Tips From The Top: One On One With CNN’s Athena Jones

I spoke to CNN national correspondent Athena Jones about her journey and her best advice

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Adam: Thanks again for taking the time to share your story and what you have learned from your journey to date. First things first, though, what is something about you that your fans don’t know?

Athena: I think a lot of people view journalists as the so-called coastal elite, but while I was born in Boston, I grew up mostly in Louisiana and Texas and I spent time outside of major cities, with people whose lives revolved around school, work and church and not what was going on in Washington — or on Wall Street or in Hollywood, for that matter. My paternal grandparents were poor sharecroppers in the northeast corner of Louisiana from 1922 to 1940 and my father and many of his 13 siblings grew up picking cotton from the age of three or four for just $3 a day. My mother grew up in a middle-class family, one of three daughters of a Baptist minister in Waco, TX. Their experiences living through segregation and various forms of discrimination – and overcoming those obstacles to become lawyers — not only shaped them, but shaped me. I grew up hearing their stories and they instilled in me the importance of justice, fairness and hard work. I also believe that growing up in the South has given me a better understanding of both sides of some of the cultural flashpoints that create so much division in this country – whether it is guns or abortion or same-sex marriage or even school vouchers.

Adam: What failures, setbacks or challenges have been most instrumental to your development and success?

Athena: I have not yet had any major professional failures or setbacks, but my two bouts with breast cancer certainly slowed me down a little bit and meant that I had to leave the campaign trail. Still, during this challenging time, I continued to work and was able to show my chops while filling in as a correspondent at the White House. I believe that proving that I could do that job is what led my boss to officially name me to the White House beat at the beginning of the Trump administration.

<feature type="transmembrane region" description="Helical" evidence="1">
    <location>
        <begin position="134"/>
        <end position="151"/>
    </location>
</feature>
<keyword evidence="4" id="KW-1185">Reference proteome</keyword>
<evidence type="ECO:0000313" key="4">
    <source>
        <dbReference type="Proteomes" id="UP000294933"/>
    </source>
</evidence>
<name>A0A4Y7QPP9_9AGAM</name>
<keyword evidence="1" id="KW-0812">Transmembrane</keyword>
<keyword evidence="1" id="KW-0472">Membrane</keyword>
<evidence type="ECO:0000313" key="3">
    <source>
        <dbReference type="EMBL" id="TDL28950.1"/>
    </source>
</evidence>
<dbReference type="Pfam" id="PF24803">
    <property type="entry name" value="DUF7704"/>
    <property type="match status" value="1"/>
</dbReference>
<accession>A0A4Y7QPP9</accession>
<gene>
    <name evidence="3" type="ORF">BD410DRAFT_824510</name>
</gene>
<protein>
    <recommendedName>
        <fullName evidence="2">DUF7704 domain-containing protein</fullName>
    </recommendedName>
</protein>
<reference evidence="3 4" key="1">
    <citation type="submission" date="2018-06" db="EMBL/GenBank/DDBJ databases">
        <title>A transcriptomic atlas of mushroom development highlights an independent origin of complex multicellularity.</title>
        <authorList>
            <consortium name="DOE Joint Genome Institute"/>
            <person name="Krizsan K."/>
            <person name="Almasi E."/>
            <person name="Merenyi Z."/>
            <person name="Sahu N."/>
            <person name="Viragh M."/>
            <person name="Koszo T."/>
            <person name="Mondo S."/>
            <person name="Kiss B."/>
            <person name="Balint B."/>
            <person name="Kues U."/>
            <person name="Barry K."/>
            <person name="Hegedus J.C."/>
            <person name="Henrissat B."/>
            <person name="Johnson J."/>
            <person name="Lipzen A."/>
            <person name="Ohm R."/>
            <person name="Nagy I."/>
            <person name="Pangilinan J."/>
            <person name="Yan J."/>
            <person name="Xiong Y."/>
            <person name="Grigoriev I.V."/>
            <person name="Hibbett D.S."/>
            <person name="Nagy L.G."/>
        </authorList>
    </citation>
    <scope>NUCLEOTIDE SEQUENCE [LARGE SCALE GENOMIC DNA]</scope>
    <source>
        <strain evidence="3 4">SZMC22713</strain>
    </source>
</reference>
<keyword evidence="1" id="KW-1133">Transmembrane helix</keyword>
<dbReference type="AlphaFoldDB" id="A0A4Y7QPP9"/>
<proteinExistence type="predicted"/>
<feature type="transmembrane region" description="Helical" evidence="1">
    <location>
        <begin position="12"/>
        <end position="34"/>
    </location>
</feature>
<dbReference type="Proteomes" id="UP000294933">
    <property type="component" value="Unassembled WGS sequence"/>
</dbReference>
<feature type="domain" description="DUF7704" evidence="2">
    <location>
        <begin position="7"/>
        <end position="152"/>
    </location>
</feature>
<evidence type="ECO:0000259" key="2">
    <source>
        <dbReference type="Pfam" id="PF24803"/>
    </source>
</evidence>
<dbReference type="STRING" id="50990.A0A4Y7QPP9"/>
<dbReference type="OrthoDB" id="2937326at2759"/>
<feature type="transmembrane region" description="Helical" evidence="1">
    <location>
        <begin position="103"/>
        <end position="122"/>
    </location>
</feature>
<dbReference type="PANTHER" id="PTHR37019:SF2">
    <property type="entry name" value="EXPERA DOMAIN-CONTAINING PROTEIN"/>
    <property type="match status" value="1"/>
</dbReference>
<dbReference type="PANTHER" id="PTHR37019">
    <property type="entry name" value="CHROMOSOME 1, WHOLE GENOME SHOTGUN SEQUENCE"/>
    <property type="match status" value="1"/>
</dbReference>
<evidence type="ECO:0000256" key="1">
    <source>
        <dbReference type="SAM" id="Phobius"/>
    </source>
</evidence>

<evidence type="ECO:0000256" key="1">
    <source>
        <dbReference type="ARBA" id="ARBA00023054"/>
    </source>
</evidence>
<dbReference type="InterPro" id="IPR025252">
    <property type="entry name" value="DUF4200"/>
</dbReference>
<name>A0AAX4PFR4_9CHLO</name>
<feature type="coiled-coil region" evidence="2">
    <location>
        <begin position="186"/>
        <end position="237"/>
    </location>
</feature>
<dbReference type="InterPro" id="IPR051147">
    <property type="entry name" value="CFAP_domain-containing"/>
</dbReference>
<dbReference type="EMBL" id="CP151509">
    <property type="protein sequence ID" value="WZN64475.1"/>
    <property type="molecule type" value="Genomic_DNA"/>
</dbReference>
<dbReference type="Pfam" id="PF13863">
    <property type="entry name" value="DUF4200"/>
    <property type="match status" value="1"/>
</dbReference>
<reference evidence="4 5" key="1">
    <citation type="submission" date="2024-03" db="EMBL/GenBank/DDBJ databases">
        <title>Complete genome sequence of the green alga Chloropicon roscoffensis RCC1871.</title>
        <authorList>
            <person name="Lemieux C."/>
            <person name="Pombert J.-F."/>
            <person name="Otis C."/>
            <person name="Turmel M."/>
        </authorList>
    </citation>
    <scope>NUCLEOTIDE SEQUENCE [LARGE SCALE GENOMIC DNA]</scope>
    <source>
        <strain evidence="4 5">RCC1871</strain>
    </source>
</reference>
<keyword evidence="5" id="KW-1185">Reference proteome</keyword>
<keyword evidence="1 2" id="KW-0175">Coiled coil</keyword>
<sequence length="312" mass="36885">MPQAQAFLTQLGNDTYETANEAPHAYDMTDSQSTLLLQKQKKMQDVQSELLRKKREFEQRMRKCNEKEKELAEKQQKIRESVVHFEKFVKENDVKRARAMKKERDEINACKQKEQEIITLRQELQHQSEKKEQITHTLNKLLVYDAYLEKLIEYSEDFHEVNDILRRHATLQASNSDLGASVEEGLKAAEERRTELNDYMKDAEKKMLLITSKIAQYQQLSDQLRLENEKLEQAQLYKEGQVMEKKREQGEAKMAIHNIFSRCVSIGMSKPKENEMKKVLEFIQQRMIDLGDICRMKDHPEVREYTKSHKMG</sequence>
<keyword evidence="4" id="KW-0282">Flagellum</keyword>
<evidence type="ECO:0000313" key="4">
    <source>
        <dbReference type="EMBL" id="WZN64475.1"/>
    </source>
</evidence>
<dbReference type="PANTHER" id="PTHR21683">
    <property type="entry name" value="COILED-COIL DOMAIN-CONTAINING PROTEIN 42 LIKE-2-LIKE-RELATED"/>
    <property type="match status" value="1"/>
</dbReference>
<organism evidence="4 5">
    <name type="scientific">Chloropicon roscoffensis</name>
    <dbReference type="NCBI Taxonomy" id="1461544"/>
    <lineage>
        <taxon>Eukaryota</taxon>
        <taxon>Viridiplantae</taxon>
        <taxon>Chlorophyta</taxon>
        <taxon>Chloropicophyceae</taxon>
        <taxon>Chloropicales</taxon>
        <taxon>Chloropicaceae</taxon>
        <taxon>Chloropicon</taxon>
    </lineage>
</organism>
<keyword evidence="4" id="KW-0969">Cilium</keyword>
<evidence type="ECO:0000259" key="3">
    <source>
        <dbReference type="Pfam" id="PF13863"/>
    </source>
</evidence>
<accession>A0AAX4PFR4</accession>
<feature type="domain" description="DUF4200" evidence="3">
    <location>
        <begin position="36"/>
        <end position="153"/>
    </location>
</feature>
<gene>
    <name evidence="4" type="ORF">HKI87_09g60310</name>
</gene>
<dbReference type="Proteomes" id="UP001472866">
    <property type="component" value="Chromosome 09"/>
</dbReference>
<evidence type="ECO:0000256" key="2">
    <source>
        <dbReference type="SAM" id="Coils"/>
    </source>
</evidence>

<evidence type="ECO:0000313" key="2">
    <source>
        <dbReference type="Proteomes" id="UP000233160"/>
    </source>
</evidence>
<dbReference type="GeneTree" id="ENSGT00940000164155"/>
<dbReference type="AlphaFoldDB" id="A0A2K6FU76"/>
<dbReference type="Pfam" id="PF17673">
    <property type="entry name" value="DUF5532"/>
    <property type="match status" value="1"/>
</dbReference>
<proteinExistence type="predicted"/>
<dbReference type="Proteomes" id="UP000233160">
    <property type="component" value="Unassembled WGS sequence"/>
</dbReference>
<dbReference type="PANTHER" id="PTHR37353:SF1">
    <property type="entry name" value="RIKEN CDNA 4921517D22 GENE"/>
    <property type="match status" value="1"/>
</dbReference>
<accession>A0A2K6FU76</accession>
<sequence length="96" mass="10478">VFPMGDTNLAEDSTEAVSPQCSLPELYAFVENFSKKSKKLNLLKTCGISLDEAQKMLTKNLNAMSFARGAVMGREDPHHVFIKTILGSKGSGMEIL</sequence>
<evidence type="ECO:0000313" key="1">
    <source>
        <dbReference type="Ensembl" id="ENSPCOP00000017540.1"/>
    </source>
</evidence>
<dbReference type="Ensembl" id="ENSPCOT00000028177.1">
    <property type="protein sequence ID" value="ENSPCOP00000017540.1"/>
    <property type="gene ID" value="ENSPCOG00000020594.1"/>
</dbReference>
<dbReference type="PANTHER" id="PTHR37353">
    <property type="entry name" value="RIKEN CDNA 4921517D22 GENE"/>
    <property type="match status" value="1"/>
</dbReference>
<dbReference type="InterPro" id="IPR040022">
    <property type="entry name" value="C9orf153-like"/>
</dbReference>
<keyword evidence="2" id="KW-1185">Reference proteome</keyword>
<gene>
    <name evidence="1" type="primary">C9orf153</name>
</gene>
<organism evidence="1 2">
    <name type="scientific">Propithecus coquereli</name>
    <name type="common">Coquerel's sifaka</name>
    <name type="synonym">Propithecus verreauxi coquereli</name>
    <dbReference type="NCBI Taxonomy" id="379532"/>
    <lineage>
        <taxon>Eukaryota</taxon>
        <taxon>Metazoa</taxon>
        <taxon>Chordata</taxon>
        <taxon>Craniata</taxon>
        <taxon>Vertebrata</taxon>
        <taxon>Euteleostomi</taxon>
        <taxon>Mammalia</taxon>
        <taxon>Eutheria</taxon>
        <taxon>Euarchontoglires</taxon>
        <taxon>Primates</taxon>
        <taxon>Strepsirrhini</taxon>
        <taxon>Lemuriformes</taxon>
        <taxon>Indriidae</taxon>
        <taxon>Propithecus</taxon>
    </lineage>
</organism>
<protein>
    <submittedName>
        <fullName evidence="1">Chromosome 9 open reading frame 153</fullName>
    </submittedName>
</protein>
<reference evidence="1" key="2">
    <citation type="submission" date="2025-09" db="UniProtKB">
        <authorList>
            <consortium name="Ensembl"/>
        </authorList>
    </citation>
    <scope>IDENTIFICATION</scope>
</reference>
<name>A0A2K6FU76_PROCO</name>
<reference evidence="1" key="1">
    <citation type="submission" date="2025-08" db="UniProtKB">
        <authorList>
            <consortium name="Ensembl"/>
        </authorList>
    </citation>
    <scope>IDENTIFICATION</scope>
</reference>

Adam: In your experience, what are the common qualities among those who have been able to enjoy success in media and broadcasting?

Athena: Hard work, preparation and discipline are key. Strong writing skills and – when it comes to broadcasting – good on-air delivery are also important. I think the most successful folks in this business are good at thinking on their feet and at connecting with interview subjects in a way that allows them to draw out the most informative, most useful answers to important questions. Boiling down complicated issues so that they can be more easily digested by viewers or listeners is also important, as well as placing the news in the proper context.

Adam: Who have been the biggest influences in your life and why?

Athena: My parents and my teachers. My mother, in particular, placed a good deal emphasis on education. Most of my close family members have at least two degrees and I was encouraged to study hard, to read a lot and to get good grades. But it was more than that. My mother, who passed away in 2013, was a trailblazing lawyer in her own right who was a mentor to others and was often asked to share her advice or talk about her experiences before groups big and small. She taught me to aim high and to believe I could do anything and she helped encourage my interest in public speaking. I had excellent teachers all throughout my growing up years and college who inspired me to consider writing as a career.